Jeff from At The Flicks spoke to me about his own experience fearing going to the cinema alone, based on a somewhat irrational fear. Here’s what he had to say:
When I was a child, I saw a TV show in which someone was murdered in a cinema. It give me a real phobia about going to the cinema alone. There were many films I wanted to see, but I had to always talk someone into going with me or tag along with a group of school friends. When I really got into cinema at 15, I knew I had to break this phobia. It took a while and to be honest, was really scared to confront it, but eventually I beat it. I am very pleased by that. I love going to cinema with friends however I have no problem going alone for the last 40 years.
In my experience, most of the physical weird looks or questions come from people in the office, people at home, that sort of thing. @WhittyStuff on Twitter was kind enough to share his own experience on this kind of judgement with me:
[My parents] think it’s a very isolating experience for me, and never mind the years and years that I’ve been going alone, they always ask who I went with and when I respond with “nobody” they give pitying glances as if I didn’t choose to go alone of my own accord. People have their hobbies, people play football, people go to groups and clubs, people play games, I just happen to enjoy going to the cinema and then writing about it in enthused solitude afterwards – but I suppose it’s something that they may never fully understand.
However, there have been situations where the fact I’m alone has been commented on in the venue itself. I can remember when I bought my ticket for 127 Hours alone and the cashier said something along the lines of “Oh, this film is really gory, are you sure you want to watch this by yourself?”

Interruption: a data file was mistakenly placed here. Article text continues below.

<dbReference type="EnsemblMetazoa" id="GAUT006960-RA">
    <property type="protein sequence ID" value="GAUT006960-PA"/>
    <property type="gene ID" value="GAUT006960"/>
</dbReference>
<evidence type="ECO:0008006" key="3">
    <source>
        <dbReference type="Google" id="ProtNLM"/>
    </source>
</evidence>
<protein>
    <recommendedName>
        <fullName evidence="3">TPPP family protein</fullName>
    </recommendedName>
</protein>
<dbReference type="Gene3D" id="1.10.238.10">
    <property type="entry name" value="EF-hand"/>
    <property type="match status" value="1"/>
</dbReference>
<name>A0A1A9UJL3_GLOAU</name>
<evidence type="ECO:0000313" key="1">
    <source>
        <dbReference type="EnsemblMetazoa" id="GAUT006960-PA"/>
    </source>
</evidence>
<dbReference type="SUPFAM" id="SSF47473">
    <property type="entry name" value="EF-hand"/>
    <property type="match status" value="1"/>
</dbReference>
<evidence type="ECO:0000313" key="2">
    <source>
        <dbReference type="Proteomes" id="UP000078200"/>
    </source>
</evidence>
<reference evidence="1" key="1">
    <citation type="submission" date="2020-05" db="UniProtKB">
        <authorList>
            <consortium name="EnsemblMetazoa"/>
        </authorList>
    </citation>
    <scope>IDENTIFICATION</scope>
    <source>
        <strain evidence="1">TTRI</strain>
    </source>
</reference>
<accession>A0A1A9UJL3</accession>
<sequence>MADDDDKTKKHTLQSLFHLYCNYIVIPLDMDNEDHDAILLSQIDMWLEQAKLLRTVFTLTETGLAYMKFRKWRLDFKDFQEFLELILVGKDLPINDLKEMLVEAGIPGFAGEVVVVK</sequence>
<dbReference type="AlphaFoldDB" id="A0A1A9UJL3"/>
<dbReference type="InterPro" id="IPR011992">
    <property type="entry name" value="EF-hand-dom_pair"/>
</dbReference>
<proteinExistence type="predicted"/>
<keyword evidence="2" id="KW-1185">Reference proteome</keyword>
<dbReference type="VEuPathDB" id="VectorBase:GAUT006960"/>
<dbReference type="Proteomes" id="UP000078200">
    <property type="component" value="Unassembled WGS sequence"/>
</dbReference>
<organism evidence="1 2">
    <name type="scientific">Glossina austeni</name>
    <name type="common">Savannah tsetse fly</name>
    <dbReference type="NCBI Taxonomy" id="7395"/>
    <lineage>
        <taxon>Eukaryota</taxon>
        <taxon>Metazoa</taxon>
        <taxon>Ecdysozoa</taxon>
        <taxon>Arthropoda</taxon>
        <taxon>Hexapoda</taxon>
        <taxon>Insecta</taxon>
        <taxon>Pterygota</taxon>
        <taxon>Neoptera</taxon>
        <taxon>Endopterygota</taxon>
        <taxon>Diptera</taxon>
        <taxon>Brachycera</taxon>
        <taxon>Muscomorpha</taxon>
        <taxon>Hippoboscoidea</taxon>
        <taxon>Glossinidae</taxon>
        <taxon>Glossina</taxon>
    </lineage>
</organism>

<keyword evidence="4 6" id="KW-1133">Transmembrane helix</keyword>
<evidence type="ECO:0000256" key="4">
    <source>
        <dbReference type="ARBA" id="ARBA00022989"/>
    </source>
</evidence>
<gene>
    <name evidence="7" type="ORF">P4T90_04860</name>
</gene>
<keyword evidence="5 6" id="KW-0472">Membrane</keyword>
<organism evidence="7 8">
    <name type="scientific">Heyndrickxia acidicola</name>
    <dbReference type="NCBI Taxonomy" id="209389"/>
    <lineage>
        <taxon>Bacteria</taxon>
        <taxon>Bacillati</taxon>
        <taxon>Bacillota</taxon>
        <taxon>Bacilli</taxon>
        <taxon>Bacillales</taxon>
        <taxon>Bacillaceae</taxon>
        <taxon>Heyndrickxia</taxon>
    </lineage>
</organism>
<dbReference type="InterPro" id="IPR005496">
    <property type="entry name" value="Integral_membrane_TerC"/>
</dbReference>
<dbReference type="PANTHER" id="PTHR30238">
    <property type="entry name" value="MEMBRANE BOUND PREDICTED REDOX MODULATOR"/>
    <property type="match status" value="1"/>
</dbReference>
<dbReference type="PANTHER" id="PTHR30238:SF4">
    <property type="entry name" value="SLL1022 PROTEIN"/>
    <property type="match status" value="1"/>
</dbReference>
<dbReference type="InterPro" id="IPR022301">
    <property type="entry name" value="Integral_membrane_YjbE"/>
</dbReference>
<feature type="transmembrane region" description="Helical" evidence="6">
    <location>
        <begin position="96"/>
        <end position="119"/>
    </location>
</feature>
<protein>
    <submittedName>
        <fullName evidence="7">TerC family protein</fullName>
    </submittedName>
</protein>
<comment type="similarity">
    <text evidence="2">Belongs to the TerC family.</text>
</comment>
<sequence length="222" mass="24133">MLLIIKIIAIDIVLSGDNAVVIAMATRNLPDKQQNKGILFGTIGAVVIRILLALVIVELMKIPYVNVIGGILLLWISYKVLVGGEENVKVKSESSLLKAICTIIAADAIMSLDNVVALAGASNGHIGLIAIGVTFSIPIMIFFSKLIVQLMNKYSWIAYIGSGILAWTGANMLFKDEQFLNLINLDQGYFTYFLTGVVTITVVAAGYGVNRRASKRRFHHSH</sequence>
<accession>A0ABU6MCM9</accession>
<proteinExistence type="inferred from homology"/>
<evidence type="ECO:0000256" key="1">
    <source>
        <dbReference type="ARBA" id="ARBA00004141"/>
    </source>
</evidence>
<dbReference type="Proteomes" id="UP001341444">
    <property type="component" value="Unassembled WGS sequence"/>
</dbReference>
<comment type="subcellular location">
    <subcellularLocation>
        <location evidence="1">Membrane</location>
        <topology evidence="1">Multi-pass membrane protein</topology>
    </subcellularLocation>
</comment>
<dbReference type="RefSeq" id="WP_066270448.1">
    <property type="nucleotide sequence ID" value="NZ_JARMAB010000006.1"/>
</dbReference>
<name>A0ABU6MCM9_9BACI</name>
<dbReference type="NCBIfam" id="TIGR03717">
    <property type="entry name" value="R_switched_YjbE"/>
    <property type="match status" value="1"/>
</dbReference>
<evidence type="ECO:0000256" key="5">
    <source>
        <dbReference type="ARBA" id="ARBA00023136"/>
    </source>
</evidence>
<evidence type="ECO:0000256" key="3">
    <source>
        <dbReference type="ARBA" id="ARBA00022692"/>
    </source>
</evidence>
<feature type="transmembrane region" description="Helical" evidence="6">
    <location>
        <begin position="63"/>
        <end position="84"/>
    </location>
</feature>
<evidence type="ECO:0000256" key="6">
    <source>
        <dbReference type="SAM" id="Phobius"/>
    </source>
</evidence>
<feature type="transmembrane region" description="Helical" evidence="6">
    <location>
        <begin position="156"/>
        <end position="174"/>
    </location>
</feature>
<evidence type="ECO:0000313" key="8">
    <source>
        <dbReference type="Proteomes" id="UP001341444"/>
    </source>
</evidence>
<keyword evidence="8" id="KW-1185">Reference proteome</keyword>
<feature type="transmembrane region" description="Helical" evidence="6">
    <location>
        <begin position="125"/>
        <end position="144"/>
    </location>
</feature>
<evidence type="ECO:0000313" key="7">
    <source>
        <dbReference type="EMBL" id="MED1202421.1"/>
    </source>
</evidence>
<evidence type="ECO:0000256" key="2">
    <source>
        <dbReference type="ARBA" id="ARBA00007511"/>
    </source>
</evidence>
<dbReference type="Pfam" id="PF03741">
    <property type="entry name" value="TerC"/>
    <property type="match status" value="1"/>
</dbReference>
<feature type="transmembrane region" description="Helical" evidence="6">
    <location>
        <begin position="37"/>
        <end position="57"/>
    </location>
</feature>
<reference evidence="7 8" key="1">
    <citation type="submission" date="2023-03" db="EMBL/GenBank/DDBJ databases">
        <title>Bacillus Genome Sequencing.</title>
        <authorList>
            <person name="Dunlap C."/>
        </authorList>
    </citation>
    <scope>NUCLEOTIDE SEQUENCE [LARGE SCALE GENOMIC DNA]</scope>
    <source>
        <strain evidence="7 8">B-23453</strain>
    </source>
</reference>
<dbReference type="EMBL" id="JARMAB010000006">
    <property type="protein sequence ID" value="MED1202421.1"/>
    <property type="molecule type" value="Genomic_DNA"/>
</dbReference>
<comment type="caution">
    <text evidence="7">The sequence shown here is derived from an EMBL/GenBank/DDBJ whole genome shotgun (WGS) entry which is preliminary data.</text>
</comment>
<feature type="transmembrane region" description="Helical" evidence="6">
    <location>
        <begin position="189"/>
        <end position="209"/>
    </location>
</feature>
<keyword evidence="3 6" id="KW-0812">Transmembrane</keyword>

First of all; I’m the girl obsessed with the Saw franchise so I’m pretty sure I can handle it. Second of all; are you just assuming this is ‘too much’ for a woman on her own? Oh please. This isn’t the only time a cashier has commented on this, but it’s the one that bothered me the most. I’m not sure if this is a gender issue or if this guy was just a complete dickhead, but it’s annoying that I let his comment get to me. It put me in a pretty bad mood for the rest of the day.
Have other cinema goers commented on this too? Yes, once or twice. I once had a group of guys sit behind me just to make horrible comments and laugh at me for being ‘lonely’. One of them even threw popcorn at me. Thankfully they didn’t follow when I decided to move.
A lot of the time, people don’t seem to think before they speak and I completely get that, but it’s a big part of the problem. It’s something that shouldn’t even be commented on at all. We should have the freedom to enjoy whatever we want to do alone, without fear of judgement.
I hope this article inspires you to go to the cinema by yourself if you haven’t already. It’s important to not let other people’s comments bother you and if anyone says anything, that says more about them than it does about you. Try not to overthink things and expect the worst and I guarantee you, the more times you go alone, the easier it becomes. I know the examples I’ve used aren’t very pleasant, but there’s no guarantee this will happen when you go, it’s just something I’ve personally had to deal with.
If there’s someone you know who judges you, maybe show them this article. They could learn a thing or two about solitude, and perhaps it could help to change their outlook on life. At the very least, maybe it’ll shut them up.